Godiva Mortgages v (1) Sophie Khan and (2) Keepers Legal LLP [27.06.12]
High Court holds that notwithstanding clear breaches of retainer and common law duty, failings by defendant solicitor were not causative of loss to the Claimant.
Godiva, a residential mortgage lender, made an offer to Ms Khan upon receipt of an application submitted on her behalf by a mortgage broker and retained Keepers to act on the contemplated transaction on its and Ms Khan’s behalf.
Shortly after Keepers transferred completion monies to the vendor’s solicitors, Ms Khan cancelled her direct debit with Godiva and claimed that she was unaware that the purported sale had gone ahead. The vendor’s solicitors disappeared shortly thereafter and the completion monies were never recovered.
Godiva commenced proceedings against Ms Khan alleging fraudulent misrepresentation in respect of her application and complicity the fraud perpetrated against it. A claim was also made against Keepers, alleging negligence and breach of retainer.
It was held to be overwhelmingly likely that Ms Khan was complicit the fraud against Godiva. Her defence that any false and dishonest representations made in her application were the fault of her mortgage broker failed and Ms Khan was held liable for Godiva’s losses flowing from the advance.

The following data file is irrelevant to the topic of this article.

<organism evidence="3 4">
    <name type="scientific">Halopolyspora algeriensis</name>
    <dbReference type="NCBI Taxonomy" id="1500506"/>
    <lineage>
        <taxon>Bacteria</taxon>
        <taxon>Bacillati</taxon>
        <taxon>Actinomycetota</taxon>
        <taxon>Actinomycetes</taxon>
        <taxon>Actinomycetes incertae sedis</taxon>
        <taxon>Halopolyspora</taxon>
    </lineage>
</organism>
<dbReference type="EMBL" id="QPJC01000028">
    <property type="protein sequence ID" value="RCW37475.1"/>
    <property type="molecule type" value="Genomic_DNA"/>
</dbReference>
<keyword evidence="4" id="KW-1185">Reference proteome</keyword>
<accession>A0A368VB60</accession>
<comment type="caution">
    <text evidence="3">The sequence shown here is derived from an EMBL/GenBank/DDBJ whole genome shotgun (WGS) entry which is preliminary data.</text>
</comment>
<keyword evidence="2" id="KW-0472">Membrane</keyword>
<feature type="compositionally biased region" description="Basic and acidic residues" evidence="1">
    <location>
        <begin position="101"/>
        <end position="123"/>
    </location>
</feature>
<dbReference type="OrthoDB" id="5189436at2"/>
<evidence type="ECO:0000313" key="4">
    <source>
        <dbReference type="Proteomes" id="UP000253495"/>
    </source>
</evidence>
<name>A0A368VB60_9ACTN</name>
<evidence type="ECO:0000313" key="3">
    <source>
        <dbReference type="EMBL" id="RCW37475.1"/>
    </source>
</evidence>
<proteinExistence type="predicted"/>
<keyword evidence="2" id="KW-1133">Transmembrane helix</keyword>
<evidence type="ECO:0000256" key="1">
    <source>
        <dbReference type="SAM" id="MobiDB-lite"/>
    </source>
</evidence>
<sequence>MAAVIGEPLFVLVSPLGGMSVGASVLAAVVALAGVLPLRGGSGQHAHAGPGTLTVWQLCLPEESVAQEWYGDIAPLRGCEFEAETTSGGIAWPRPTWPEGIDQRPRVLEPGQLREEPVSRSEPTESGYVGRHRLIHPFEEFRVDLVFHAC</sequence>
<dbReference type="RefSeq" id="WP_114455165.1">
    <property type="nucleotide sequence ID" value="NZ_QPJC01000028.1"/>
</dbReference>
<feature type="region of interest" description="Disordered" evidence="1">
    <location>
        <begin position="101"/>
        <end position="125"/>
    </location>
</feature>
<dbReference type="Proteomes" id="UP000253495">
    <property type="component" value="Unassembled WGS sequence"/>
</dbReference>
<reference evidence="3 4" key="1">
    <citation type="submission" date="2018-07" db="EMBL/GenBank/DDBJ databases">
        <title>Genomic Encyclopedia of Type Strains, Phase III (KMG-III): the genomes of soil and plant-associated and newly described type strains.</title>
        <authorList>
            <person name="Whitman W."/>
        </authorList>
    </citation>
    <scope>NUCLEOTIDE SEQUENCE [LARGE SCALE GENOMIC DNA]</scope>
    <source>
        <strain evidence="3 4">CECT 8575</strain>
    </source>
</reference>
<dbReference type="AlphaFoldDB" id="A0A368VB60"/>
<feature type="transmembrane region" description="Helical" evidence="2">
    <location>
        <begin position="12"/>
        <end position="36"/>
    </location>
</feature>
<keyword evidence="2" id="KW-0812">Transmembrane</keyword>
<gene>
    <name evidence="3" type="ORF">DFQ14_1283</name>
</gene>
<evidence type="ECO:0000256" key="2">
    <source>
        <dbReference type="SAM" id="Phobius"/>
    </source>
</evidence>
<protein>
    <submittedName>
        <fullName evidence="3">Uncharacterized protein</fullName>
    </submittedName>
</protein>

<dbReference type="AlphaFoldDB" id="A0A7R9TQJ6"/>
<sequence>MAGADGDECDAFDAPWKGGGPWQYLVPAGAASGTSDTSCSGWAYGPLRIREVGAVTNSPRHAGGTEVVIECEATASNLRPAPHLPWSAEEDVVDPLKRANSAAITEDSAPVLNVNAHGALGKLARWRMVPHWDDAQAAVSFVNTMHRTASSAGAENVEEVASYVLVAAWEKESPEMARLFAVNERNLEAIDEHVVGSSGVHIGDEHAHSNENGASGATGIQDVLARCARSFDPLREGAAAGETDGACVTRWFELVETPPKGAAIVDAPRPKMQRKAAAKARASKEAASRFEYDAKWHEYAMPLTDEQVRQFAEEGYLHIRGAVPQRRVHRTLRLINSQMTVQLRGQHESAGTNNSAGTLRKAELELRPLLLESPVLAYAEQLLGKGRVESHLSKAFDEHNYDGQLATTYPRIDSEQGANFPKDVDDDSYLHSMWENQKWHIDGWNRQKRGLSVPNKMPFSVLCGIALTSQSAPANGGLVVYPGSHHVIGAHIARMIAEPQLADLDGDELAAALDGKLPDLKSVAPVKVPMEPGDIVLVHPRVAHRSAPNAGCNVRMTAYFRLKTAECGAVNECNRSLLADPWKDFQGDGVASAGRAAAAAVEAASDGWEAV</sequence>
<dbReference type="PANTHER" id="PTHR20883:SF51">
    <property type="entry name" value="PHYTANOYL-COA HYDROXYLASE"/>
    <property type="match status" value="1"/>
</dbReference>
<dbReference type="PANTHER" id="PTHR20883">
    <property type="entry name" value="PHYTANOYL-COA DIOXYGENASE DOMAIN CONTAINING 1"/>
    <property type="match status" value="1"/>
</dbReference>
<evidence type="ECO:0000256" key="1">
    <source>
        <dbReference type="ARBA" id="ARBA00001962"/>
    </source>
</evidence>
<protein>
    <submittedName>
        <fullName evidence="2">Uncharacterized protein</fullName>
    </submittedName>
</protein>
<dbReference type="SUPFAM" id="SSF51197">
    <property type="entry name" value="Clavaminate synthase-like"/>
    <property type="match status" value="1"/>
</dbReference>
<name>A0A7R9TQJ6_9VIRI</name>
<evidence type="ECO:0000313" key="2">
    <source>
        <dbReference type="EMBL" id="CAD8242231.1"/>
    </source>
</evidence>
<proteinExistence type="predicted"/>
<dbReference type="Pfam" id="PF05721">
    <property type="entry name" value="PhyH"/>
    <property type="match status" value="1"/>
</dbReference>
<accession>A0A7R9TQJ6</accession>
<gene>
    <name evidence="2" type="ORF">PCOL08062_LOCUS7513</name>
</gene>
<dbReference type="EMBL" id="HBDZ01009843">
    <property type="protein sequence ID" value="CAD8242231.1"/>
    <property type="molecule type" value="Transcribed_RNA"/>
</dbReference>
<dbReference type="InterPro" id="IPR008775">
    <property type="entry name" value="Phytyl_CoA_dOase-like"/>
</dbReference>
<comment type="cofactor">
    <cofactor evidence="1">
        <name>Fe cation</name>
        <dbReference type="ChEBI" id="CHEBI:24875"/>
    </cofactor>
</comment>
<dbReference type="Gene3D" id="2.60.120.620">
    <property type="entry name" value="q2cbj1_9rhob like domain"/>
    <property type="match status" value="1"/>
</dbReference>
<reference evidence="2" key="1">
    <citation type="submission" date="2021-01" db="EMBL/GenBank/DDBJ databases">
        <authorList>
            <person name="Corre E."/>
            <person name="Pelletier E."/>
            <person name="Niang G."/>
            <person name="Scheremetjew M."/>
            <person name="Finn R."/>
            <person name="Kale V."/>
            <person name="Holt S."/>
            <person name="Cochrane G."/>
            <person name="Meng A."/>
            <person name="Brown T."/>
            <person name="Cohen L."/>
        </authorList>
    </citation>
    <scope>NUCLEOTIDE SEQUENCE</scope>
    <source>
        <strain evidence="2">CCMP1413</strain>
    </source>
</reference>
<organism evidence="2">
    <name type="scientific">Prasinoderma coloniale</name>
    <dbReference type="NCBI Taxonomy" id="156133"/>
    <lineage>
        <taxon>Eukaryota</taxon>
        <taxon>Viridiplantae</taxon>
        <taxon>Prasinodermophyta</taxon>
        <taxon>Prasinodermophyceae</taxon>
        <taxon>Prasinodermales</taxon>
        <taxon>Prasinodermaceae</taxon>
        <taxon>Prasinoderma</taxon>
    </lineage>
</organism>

More interestingly for solicitors and their insurers, the High Court found that although Keepers acted in breach of retainer and its common law duties to Godiva, this did not cause loss to Godiva. It was held that Godiva had failed in its pleaded case and evidence to demonstrate that it would have acted differently had it been properly advised by Keepers. As such, Godiva were held to be unable to recover damages in respect of Keepers’ breach of duty and entitled only to nominal damages in respect of its breach of retainer.
The decision will be a welcome development for solicitors and their insurers facing claims by lenders active during the 'boom' period of 2004-2008. While the High Court in Paratus v Countrywide gave a welcome indication of how the Courts would view questions of contributory negligence in lender claims, we believe this to be the first reported decision where a claim originating from this period has failed on causation.
Also of interest is that Godiva’s evidence at trial was provided by an employee who was not involved in the original lending decision. In circumstances where many of the present crop of lender claimants are no longer lending, or are not the same company that made the loan, and are therefore unlikely to adduce evidence from the employees involved in lending decisions, defendant solicitors may seek to play on this in defending claims and negotiating settlement.
Defendant solicitors, when faced with a claim where breach of duty is clear but causation is questionable, would be well advised to consider a low Part 36 offer at the outset to improve the prospects of the recovery of their costs on an indemnity basis should their defence succeed.